Navigation Links
New Tool Aims to Predict Problems in Preemies

THURSDAY, Sept. 9 (HealthDay News) -- A newly developed assessment tool may give doctors and parents a heads-up about the kinds of medical problems that may face premature infants, researchers say.

The PhysiScore allows doctors to use a computational method to create a score based on factors such as a baby's pulse rate and breathing rate during the first three hours after birth. In a new study, researchers said they were able to use the electronic scoring system to predict with a 91 percent to 98 percent degree of accuracy whether an infant would have serious medical problems.

"The beauty is we don't have to stick anybody with a needle or do more expensive tests. Now we have the possibility of using the power of data already available in the intensive care unit to greatly improve care for premature infants," study co-author Dr. Anna Penn, an assistant professor of pediatrics at the Stanford University School of Medicine and a neonatologist at Lucile Packard Children's Hospital, said in a news release from the university.

The researchers, who report their findings in the Sept. 8 issue of the journal Science Translational Medicine, say their tool expands on the "Apgar" score, which doctors use shortly after birth to gauge the health of a newborn baby.

The researchers developed the PhysiScore system after studying 138 premature infants born between 2008 and 2009. All weighed less than 4 pounds, 6.5 ounces, and were born at 34 weeks of gestation or earlier.

Penn said the score provides more reliable information about a baby's medical prospects than the Apgar score. "With a PhysiScore, I could have two 25-week gestation, 700-gram [1.5-pound] babies and know that they each have a very different individual risk profile," she said.

One expert, Dr. F. Sessions Cole, chief medical officer at St. Louis Children's Hospital, said the Apgar score remains important in part because it requires doctors to closely examine babies and respond to medical problems.

"It is an important aid in assessing the success of the human newborn infant's transition from womb to world," Cole, who was not involved with the new study, said in an interview.

As for the new tool, Cole said more research is needed to prove that it works.

More information

For more on premature babies, visit the U.S. National Library of Medicine.

-- Randy Dotinga

SOURCES: Stanford University Medical Center, news release, Sept. 8, 2010; F. Sessions Cole, M.D., chief medical officer, director of newborn medicine, St. Louis Children's Hospital

Copyright©2010 ScoutNews,LLC.
All rights reserved  

Related medicine news :

1. Microsoft Excel-based algorithm predicts cancer prognosis
2. Personalized medicine: Molecular imaging predicts treatment success in many cancers
3. Tumor budding identified as predictor for unfavorable outcome in lung cancer
4. Study identifies factors which predict alcohol use after liver transplantation
5. Experts Predict Normal H1N1 Flu Season This Year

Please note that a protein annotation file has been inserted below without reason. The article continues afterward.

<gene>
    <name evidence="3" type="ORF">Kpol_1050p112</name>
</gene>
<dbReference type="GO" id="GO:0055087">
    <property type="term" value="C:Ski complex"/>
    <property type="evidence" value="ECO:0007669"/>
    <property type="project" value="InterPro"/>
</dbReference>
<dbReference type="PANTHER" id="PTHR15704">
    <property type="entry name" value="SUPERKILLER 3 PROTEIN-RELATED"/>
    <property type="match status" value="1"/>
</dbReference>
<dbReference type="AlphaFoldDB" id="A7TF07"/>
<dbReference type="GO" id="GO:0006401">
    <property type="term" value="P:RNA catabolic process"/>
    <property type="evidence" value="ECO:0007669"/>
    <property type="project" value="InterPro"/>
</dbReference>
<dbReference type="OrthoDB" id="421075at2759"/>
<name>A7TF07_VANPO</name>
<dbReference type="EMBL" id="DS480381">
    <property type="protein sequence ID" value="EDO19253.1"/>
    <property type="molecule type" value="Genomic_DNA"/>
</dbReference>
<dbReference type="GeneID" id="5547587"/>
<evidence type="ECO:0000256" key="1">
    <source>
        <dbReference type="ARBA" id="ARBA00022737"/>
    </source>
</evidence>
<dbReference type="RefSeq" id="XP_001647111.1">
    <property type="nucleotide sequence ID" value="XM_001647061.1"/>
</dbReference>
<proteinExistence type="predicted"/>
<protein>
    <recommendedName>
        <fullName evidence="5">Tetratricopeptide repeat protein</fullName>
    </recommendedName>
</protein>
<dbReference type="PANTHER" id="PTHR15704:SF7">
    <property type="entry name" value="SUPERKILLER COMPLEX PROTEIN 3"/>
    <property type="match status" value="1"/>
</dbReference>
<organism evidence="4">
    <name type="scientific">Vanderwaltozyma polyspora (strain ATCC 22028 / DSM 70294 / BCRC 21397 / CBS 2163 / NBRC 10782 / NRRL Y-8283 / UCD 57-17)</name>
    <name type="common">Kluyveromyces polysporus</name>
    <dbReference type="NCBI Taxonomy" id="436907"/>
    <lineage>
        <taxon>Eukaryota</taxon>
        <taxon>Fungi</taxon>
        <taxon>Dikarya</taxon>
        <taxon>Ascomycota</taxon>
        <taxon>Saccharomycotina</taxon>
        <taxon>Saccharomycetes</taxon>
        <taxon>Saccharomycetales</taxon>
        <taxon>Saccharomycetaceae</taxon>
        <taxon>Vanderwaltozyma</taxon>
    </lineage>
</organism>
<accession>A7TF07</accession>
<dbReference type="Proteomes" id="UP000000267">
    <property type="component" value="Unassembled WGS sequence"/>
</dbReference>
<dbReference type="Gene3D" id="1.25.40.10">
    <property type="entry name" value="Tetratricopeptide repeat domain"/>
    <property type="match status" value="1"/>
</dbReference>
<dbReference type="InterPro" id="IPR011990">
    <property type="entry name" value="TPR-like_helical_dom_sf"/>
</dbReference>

6. Iron-regulating protein is strong predictor of breast cancer prognosis, study shows
7. EEG predicts response to medication for schizophrenia
8. Heart Health Can Help Predict Brain Health: Study
9. Socioeconomic status predicts survival of Canadian cancer patients
10. Sleep Disorder May Help Predict Parkinsons Decades Earlier
11. Psychologists develop 2 potent new predictors of suicide risk
Post Your Comments:
Related Image:
New Tool Aims to Predict Problems in Preemies
(Date:11/25/2015)... ... 2015 , ... TyloHelo Inc , North America’s largest ... accessories help improve the bather experience in the sauna, and the accessories selected ... purist looking for simplicity in design to accessories that encourage a greater expression ...
(Date:11/25/2015)... , ... November 25, 2015 , ... For the first ... “ Two Organizations, One Beat ” campaign. The partnership between the two groups began ... aid in MAP International’s cause. , MAP International was founded in 1954 and is ...
(Date:11/25/2015)... ... November 25, 2015 , ... On November 25, 2015, ... for the Narconon network, announced the release of a new cutting edge recovery program ... organization has been working with drug- and alcohol-addicted individuals with the purpose to free ...
(Date:11/25/2015)... , ... November 25, 2015 , ... Smiles by ... TMJ Disorder, Bruxism, and moderate facial wrinkling. While many patients are aware of the ... the great success Botox® delivers to those suffering with discomfort, soreness, and pain as ...
(Date:11/25/2015)... ... ... In an ongoing Clinical Study conducted by an independent physician, Andrew Gostine, ... evaluating the efficacy of its product and its disinfection protocol. This study is taking ... 2014 through October 2015 at a 360-bed, acute-care, academic medical center located in Chicago, ...
Breaking Medicine News(10 mins):
(Date:11/25/2015)... , Nov. 25, 2015 USP ... hazardous drug preparations (e.g. pharmacists, pharmacy technicians, nurses, ... veterinary technicians). The chapter also covers all entities ... (e.g., pharmacies, hospitals, other healthcare institutions, patient treatment ... --> --> What ...
(Date:11/25/2015)... 25, 2015 Asia ... which BioLight and the New Investors will make a ... via a private placement. The financing will help IOPtima ... system used in the treatment of glaucoma, as well ... the IOPtimate™ system with the U.S. Food and Drug ...
(Date:11/25/2015)... LONDON , November 25, 2015 Developmental, ... key role in boosting the profitability of pharmaceutical products, ... Developmental, commercial, and regulatory/legal strategies all play ... says GBI Research . --> ... all play a key role in boosting the profitability of pharmaceutical ...
Breaking Medicine Technology: